Urban Slavery

This painting by Eastman Johnson reveals the living conditions of enslaved people in urban centers.

Content Warning: This resource references the sexual exploitation of enslaved women.

Negro Life at the South

Eastman Johnson, Negro Life at the South, 1859. New-York Historical Society, The Robert L. Stuart Collection, the gift of his widow Mrs. Mary Stuart.


Plantation slavery is often the first thing that comes to mind when people think about slavery in the antebellum period. However, slavery was practiced in all parts of slave-holding states, including big cities. The lives of enslaved people in cities were very different from those who were enslaved on plantations. For one thing, enslaved people in cities lived in very close proximity to their enslavers, often in the same house. Enslaved people in cities did not do the agricultural labor that was typical on plantations. Most of the enslaved women in cities worked as servants, taking care of their enslavers’ home and family. Enslaved men were often employed as dockworkers or construction workers. Some were taught trades so they could assist in their enslavers’ daily work. Due to the tight quarters in most urban centers, it was easier for people enslaved by different households to meet up and communicate frequently. But this closeness also meant that enslaved people in cities lived under the constant surveillance of the white community, and they were frequently victims of white violence and race riots.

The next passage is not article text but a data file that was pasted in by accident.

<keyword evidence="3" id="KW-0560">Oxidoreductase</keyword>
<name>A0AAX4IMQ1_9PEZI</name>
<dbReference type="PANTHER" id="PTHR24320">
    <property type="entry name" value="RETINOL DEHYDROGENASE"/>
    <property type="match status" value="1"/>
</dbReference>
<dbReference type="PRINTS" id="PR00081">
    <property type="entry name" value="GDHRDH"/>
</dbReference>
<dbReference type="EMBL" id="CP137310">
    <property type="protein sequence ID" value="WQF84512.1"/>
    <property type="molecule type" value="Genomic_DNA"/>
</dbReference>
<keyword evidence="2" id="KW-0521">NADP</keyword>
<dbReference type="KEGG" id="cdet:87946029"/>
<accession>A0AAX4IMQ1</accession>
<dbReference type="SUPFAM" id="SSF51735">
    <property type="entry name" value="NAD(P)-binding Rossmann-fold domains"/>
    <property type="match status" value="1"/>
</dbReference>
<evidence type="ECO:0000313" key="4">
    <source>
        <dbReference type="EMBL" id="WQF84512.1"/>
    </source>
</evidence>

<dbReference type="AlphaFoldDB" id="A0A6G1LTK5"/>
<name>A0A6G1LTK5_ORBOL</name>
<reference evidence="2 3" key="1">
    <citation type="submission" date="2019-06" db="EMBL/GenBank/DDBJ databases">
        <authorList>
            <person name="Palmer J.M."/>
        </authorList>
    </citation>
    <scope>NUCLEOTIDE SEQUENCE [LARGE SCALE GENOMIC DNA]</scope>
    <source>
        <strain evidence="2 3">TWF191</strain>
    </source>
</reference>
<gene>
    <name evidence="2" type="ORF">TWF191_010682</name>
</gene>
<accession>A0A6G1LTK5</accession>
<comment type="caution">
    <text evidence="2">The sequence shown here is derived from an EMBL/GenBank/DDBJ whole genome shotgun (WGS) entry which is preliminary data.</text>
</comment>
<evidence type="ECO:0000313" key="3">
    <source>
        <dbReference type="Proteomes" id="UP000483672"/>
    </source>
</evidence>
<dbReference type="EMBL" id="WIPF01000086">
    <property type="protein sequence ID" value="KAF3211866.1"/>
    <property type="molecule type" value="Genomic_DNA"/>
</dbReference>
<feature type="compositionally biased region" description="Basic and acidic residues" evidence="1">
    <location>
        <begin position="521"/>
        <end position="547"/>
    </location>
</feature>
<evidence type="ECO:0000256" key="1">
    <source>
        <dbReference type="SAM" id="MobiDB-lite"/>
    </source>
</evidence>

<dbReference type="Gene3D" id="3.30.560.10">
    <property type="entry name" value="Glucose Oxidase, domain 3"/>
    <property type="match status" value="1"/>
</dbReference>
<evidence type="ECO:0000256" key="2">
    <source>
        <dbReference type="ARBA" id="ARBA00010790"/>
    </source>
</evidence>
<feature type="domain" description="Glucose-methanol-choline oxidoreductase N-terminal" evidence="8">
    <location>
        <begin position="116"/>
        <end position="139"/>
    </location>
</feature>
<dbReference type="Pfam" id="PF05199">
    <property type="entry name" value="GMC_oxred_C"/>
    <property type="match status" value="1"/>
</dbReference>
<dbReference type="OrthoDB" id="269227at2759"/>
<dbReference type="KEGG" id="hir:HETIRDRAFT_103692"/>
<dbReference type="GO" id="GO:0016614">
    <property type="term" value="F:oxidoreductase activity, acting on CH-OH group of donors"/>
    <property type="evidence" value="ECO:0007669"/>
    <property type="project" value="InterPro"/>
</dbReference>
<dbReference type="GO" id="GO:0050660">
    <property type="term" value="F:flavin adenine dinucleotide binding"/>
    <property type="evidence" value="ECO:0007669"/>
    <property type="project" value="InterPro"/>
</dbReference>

About the Image

This painting by Eastman Johnson captures the living conditions and daily life of enslaved people in Washington, D.C. It was painted just two years before the outbreak of the American Civil War. The scene is set in Johnson’s father’s backyard, and the white woman entering on the far right has been identified as his sister.

Abolitionists praised this painting because it showed the terrible living conditions endured by enslaved people. Pro-slavery advocates believed that the joyous mood of the painting showed that slavery was good for enslaved people. Johnson wanted to sell his painting for a profit, so he was careful never to reveal the political motivations behind the piece.

The varied skin tones of the enslaved people in this scene hint at the ongoing sexual exploitation Black enslaved women endured under slavery.


  • abolitionist: A person or group that wanted to end the practice of slavery.
  • antebellum: Before the American Civil War.

Discussion Questions

  • What does this painting reveal about the daily life of people enslaved in cities?
  • This painting was made by the white son of a slaveholder. Why do we need to keep that in mind when examining it for clues about the past?
  • Why did abolitionists and pro-slavery activists both embrace this painting?

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